Back Matter
  • 1 https://isni.org/isni/0000000404811396, International Monetary Fund

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ANNEX

Table A1.

Import Price Data Sources

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Source: Authors’ compilation.Note: Local currency denotes whether the import price data is directly reported in local currency by the source.
Table A2.

Estimates of Pass-through from Bilateral Exchange Rate

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Note: Beta represents the cumulative response of headline consumer prices to a 1-percent innovation in the nominal bilateral exchange rate vis-à-vis the U.S. dollar after 12 months and 24 months respectively, estimated with monthly data over 2000–2015. The import content corresponds to the share of household final consumption that is imported (including direct imports and the import content of domestically produced goods consumed locally) averaged over the same sample (2000–2015).
°

The authors thank JaeBin Ahn, Hamid Faruqee, Alexander Guarín, Dora Iakova, Andrew Powell, Pau Rabanal, Alejandro Werner, and seminar participants at the IMF, the IDB’s Financial Stability and Development group seminar on “Risks of Currency Depreciation” in Montevideo, the LACEA 2016 Annual Meeting in Medellín, and the XXI CEMLA Annual Meeting of the Central Bank Researchers Network in Brasilia for valuable comments and suggestions.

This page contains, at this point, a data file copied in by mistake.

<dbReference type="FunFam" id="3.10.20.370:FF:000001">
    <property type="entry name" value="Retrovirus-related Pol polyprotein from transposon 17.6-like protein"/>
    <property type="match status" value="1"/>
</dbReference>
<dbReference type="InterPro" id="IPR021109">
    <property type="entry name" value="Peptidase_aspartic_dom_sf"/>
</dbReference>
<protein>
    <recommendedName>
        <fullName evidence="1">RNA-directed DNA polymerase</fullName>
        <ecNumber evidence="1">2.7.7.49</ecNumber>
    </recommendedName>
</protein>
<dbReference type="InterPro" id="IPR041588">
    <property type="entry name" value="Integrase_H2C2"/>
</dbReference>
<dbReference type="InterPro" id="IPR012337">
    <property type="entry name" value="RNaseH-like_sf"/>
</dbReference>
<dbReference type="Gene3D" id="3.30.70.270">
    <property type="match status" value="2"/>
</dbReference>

1

Burstein, Eichenbaum, and Rebelo (2005) show that the usual decomposition of consumer prices into tradeable and non-tradeable components that relies on retail prices can be misleading for pass-through analysis. The reason is that the retail price of tradeable goods includes two sizeable non-tradeable components: distribution costs—including wholesale and retail services, marketing, advertising, and local transportation services—and local goods that are produced only for the local market. These components reflect the pricing of locally-produced goods and services that are unlikely to be arbitraged in international markets, while prices of imported goods at the border better capture the pricing behavior of “pure” traded goods.

2

Theoretical work has also argued that, as average inflation or inflation volatility increase, so does exchange rate pass-through to aggregate prices—although at a decreasing rate—as firms adjust prices more frequently (Devereux and Yetman, 2010). Bouakez and Rebei (2008) estimate a dynamic general equilibrium model for the Canadian economy and conclude that the decline of consumer price pass-through can be largely attributed to the adoption of inflation targeting.

3

Devereux, Engel, and Storgaard (2004) argue that improvements in the monetary environment may lead to lower pass-through to import prices, as foreign firms may choose the currency of invoicing by taking into account monetary performance in the importing economy. Campa and Goldberg (2005) and Frankel, Parsley, and Wei (2012) found that while higher inflation and exchange rate volatility are associated with higher pass-through to import prices, they are not of first-order importance in explaining its cross-country and time variation.

4

Section III provides additional details on the sample and the construction of the variables used in the analysis.

5

For completeness, we report pass-through estimates from the bilateral exchange rate against the U.S. dollar in Table A2.

6

See Jordà (2005) for a discussion of each aspect of the method.

7

Note also that the local projections method does not impose smoothness on the impulse response, as is the case under a traditional VAR approach, allowing us to uncover any non-linearity in the impulse response function. Local projections also accommodate estimation of other non-linearities and interactions. See Caselli and Roitman (2016) for an application to non-linear exchange rate pass-through in emerging economies.